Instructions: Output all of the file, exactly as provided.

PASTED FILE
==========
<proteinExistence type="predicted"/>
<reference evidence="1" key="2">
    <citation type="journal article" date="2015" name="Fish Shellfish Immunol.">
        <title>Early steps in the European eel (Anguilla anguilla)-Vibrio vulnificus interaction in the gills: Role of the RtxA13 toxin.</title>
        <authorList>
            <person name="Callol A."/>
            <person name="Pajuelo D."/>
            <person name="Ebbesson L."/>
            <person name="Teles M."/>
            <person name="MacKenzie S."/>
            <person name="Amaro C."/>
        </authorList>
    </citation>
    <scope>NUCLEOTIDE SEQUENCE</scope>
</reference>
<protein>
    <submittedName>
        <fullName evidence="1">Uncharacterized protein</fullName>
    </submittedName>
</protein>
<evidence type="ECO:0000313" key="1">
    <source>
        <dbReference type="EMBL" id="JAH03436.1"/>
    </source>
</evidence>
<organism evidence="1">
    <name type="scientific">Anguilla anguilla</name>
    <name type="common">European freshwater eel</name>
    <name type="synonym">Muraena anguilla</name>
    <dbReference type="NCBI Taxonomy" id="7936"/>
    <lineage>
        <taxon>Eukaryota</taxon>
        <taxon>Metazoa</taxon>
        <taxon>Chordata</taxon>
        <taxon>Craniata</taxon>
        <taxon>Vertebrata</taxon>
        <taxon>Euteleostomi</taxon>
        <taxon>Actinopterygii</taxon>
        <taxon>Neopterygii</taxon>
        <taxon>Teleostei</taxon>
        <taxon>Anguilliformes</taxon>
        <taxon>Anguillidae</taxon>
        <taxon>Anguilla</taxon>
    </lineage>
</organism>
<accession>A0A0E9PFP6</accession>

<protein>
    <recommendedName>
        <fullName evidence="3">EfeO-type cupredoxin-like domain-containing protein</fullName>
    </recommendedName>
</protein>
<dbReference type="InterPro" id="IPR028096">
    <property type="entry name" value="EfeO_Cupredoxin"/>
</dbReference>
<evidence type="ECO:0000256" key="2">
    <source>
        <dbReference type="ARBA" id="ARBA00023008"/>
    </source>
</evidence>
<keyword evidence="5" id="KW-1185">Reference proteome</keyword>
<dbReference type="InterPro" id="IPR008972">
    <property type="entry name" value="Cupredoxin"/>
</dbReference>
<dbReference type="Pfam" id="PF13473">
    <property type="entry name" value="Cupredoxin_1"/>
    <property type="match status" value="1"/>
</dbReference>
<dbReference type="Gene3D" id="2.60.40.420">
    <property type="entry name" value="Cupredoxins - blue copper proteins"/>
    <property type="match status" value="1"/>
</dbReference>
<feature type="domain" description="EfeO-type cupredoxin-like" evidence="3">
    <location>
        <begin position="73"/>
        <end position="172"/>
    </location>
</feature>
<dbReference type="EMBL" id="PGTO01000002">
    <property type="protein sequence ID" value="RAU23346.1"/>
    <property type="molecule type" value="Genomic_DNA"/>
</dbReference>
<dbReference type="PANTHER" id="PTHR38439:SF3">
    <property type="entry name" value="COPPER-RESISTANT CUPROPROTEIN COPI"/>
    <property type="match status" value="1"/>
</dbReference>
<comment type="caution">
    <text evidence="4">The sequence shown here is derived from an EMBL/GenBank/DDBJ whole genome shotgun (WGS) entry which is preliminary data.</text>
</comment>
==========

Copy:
<proteinExistence type="predicted"/>
<reference evidence="1" key="2">
    <citation type="journal article" date="2015" name="Fish Shellfish Immunol.">
        <title>Early steps in the European eel (Anguilla anguilla)-Vibrio vulnificus interaction in the gills: Role of the RtxA13 toxin.</title>
        <authorList>
            <person name="Callol A."/>
            <person name="Pajuelo D."/>
            <person name="Ebbesson L."/>
            <person name="Teles M."/>
            <person name="MacKenzie S."/>
            <person name="Amaro C."/>
        </authorList>
    </citation>
    <scope>NUCLEOTIDE SEQUENCE</scope>
</reference>
<protein>
    <submittedName>
        <fullName evidence="1">Uncharacterized protein</fullName>
    </submittedName>
</protein>
<evidence type="ECO:0000313" key="1">
    <source>
        <dbReference type="EMBL" id="JAH03436.1"/>
    </source>
</evidence>
<organism evidence="1">
    <name type="scientific">Anguilla anguilla</name>
    <name type="common">European freshwater eel</name>
    <name type="synonym">Muraena anguilla</name>
    <dbReference type="NCBI Taxonomy" id="7936"/>
    <lineage>
        <taxon>Eukaryota</taxon>
        <taxon>Metazoa</taxon>
        <taxon>Chordata</taxon>
        <taxon>Craniata</taxon>
        <taxon>Vertebrata</taxon>
        <taxon>Euteleostomi</taxon>
        <taxon>Actinopterygii</taxon>
        <taxon>Neopterygii</taxon>
        <taxon>Teleostei</taxon>
        <taxon>Anguilliformes</taxon>
        <taxon>Anguillidae</taxon>
        <taxon>Anguilla</taxon>
    </lineage>
</organism>
<accession>A0A0E9PFP6</accession>

<protein>
    <recommendedName>
        <fullName evidence="3">EfeO-type cupredoxin-like domain-containing protein</fullName>
    </recommendedName>
</protein>
<dbReference type="InterPro" id="IPR028096">
    <property type="entry name" value="EfeO_Cupredoxin"/>
</dbReference>
<evidence type="ECO:0000256" key="2">
    <source>
        <dbReference type="ARBA" id="ARBA00023008"/>
    </source>
</evidence>
<keyword evidence="5" id="KW-1185">Reference proteome</keyword>
<dbReference type="InterPro" id="IPR008972">
    <property type="entry name" value="Cupredoxin"/>
</dbReference>
<dbReference type="Pfam" id="PF13473">
    <property type="entry name" value="Cupredoxin_1"/>
    <property type="match status" value="1"/>
</dbReference>
<dbReference type="Gene3D" id="2.60.40.420">
    <property type="entry name" value="Cupredoxins - blue copper proteins"/>
    <property type="match status" value="1"/>
</dbReference>
<feature type="domain" description="EfeO-type cupredoxin-like" evidence="3">
    <location>
        <begin position="73"/>
        <end position="172"/>
    </location>
</feature>
<dbReference type="EMBL" id="PGTO01000002">
    <property type="protein sequence ID" value="RAU23346.1"/>
    <property type="molecule type" value="Genomic_DNA"/>
</dbReference>
<dbReference type="PANTHER" id="PTHR38439:SF3">
    <property type="entry name" value="COPPER-RESISTANT CUPROPROTEIN COPI"/>
    <property type="match status" value="1"/>
</dbReference>
<comment type="caution">
    <text evidence="4">The sequence shown here is derived from an EMBL/GenBank/DDBJ whole genome shotgun (WGS) entry which is preliminary data.</text>
</comment>